Hydrometric Area: Hydrological divisions of land, generally large catchments or a conglomeration of small catchments, and associated coastal areas. There are 40 Hydrometric Areas in the island of Ireland.
Measure: A measure (when used in the context of a flood risk management measure) is a set of works, structural and / or non-structural, aimed at reducing or managing flood risk.
National CFRAM Programme: The programme developed by the OPW to implement key aspects of the EU ‘Floods’ Directive in Ireland, which included the CFRAM Studies, and built on the findings of the PFRA.
Pluvial: Refers to rainfall, often used in the context of pluvial flooding, i.e., flooding caused directly from heavy rainfall events (rather than over-flowing rivers).
Public Consultation Day Or PCD: A public and stakeholder consultation and engagement event advertised in advance, where the project team displayed and presented material (e.g., flood maps, flood risk management options) at a venue within a community, with staff available to explain and discuss the material, and where members of the community and other interested parties could provide local information and put forward their views.
Return Period: A term that was used to describe the probability of a flood event, expressed as the interval in the number of years that, on average over a long period of time, a certain magnitude of flood would be expected to occur. This term has been replaced by ‘Annual Exceedance Probability, as Return Period can be misleading.
Risk: The combination of the probability of flooding, and the consequences of a flood.
River Basin: An area of land (catchment) draining to a particular estuary or reach of coastline.
Riverine: Related to a river.
Significant Risk: Flood risk that is of particular concern nationally. The PFRA Main Report sets out how significant risk was determined for the PFRA, and hence how Areas for Further Assessment have been identified.
Standard of Protection Or SoP: The magnitude of flood, often defined by the annual probability of that flood occurring being exceeded (the Annual Exceedance Probability, or ‘AEP’), that a measure / works is designed to protect the area at risk against.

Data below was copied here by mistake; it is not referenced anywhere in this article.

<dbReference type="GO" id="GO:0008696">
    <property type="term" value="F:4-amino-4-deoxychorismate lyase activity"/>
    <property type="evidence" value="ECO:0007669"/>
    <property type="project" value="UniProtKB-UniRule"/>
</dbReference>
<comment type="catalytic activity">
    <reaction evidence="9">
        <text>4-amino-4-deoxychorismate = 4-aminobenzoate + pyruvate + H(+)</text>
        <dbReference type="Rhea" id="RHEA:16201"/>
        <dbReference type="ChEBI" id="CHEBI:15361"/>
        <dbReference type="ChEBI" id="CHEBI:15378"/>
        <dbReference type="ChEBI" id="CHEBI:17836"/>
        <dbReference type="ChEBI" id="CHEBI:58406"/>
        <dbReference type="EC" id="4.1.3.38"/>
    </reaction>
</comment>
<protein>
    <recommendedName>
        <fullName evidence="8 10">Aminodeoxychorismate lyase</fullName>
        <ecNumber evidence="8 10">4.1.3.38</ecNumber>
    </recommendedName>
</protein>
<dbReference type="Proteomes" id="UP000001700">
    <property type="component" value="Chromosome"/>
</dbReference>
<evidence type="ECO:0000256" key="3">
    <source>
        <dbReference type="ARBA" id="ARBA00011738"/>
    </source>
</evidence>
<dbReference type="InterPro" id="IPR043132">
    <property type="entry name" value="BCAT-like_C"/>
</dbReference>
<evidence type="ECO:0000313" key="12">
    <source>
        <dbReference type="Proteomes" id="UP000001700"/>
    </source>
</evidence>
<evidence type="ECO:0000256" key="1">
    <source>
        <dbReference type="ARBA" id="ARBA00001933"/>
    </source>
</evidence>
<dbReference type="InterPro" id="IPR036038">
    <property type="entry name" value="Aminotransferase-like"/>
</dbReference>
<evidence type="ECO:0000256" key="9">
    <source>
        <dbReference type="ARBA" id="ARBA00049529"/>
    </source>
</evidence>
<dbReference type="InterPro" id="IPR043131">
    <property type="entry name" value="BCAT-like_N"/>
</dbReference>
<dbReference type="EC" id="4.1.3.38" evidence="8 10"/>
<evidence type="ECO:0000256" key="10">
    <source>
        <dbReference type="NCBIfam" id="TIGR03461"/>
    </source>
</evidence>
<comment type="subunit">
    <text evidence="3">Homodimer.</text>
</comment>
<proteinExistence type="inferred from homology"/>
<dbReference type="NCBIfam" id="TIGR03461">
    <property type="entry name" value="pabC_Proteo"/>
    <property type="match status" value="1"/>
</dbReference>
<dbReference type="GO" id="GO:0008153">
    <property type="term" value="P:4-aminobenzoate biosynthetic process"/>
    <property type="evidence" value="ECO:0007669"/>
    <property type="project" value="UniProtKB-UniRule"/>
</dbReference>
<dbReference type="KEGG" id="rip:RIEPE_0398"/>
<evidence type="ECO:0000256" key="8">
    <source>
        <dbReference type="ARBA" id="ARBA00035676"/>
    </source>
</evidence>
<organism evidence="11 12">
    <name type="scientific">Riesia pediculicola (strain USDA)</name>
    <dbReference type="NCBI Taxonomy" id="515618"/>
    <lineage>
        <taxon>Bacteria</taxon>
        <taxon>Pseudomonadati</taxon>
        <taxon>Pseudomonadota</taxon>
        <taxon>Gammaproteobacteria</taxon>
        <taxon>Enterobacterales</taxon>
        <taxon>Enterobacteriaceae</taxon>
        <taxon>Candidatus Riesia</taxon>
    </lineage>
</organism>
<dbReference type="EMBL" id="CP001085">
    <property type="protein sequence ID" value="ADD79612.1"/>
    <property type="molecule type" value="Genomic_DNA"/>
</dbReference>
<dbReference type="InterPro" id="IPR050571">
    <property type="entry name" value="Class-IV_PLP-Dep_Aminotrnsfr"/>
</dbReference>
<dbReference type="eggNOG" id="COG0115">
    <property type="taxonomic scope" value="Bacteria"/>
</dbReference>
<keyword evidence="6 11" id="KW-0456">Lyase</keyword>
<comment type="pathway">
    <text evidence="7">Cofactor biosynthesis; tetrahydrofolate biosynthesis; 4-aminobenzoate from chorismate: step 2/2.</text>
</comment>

Strategic Environmental Assessment Or SEA: An SEA is an environmental assessment of plans (such as the Plans) and programmes to ensure a high level consideration of environmental issues in the plan preparation and adoption, and is a requirement provided for under the SEA directive [2001/42/EC].
Surface Water: Water on the surface of the land. Often used to refer to ponding of rainfall unable to drain away or infiltrate into the soil.
Survey Management Project: A project commissioned by the OPW in advance of the CFRAM Studies to specify and manage a large proportion of the survey work.
Sustainability: The capacity to endure. Often used in an environmental context or in relation to climate change, but with reference to actions people and society may take.
Tidal: Related to the tides of the sea / oceans, often used in the context of tidal flooding, i.e., flooding caused from high sea or estuarine levels.
Topography: The shape of the land, e.g., where land rises or is flat.
Unit of Management Or UoM: A hydrological division of land defined for the purposes of the Floods Directive. One Plan has been prepared for each Unit of Management, which is referred to within the Plan as a River Basin.
Vulnerability: The potential degree of damage to a receptor (see above), and/or the degree of consequences, that could arise in the event of a flood.
Water Framework Directive Or WFD: The Water Framework Directive [2000/60/EC] aims to protect surface, transitional, coastal and ground waters to protect and enhance the aquatic environment and ecosystems and promote sustainable use of water resources.
Waterbody: A term used in the Water Framework Directive (see below) to describe discrete section of rivers, lakes, estuaries, the sea, groundwater and other bodies of water.